After the successful launch of the DVD-Video format, manufacturers’ attention turned to the next-generation audio optical disc. As before, two different formats were proposed.
The DVD Consortium developed specifications for DVD-Audio, an audio version of the DVD that allowed up to 5.1 channels of 96-KHz/24-bit PCM audio with lossless MLP (Meridian Lossless Packing) compression or two channels of uncompressed PCM up to 192-KHz/24-bit.
Still video frames could be included with these high-resolution streams, but they had to be downloaded in batches of a few still frames into the player when there was no audio present because DVD players had insufficient data read speed to download any video while they played audio. Thus, live concert performances or other continuous music could not be played without interruptions if any graphics were included.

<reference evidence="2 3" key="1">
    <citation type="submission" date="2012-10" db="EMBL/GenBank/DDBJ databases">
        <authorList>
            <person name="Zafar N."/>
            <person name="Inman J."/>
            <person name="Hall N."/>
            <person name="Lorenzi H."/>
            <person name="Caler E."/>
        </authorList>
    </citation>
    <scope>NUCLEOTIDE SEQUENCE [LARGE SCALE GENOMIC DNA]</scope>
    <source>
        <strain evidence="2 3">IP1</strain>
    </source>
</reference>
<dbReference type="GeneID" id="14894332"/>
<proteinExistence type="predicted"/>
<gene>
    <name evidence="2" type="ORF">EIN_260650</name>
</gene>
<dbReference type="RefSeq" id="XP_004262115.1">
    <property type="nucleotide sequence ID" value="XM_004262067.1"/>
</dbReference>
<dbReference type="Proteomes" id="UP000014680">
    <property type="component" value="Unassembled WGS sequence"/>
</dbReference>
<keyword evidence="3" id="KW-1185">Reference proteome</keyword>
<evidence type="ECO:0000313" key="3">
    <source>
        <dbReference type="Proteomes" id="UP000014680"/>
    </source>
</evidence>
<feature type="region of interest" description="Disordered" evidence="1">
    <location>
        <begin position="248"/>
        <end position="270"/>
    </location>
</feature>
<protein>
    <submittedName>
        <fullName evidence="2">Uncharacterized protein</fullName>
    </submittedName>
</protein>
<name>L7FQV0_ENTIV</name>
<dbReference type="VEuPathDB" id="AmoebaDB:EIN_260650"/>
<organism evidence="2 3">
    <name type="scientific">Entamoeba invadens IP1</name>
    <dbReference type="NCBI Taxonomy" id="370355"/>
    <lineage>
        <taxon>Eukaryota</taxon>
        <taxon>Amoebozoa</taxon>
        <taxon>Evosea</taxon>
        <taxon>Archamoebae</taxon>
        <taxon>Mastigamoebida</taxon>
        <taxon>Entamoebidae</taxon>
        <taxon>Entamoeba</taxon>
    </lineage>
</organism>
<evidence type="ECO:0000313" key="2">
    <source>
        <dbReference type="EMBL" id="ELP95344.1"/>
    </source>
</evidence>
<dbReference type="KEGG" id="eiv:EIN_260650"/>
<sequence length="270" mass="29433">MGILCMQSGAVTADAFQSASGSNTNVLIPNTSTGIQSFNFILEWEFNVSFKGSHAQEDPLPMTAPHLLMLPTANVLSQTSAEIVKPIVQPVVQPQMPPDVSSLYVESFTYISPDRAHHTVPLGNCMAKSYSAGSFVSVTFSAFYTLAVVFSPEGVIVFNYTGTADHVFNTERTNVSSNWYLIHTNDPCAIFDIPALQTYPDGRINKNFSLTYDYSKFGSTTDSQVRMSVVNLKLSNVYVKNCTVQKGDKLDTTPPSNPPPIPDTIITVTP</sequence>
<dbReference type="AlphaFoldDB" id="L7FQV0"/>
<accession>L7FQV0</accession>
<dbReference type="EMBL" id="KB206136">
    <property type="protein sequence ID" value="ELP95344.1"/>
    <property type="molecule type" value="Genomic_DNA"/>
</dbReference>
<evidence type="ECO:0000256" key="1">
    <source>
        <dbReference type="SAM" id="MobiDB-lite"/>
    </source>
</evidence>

A DVD-Audio disc could also include a Dolby Digital 5.1-channel stream with rudimentary video that could play in a DVD-Video player, providing compatibility with existing DVD players, but a DVD-Audio player was required to decode the high-resolution streams. CD-Audio players cannot read DVD discs, so DVD-Audio discs could not be played in the millions of home, portable, and automotive CD players.
Philips and Sony had a different proposal.
As discussed in a previous article [link], Philips had developed bitstream converters for 44.1-KHz/16-bit PCM in CD players that were sonically superior to the other converters of their time. Sony researchers built on these to develop a one-bit 2.8224-MHz audio stream which was called Direct Stream Digital (DSD).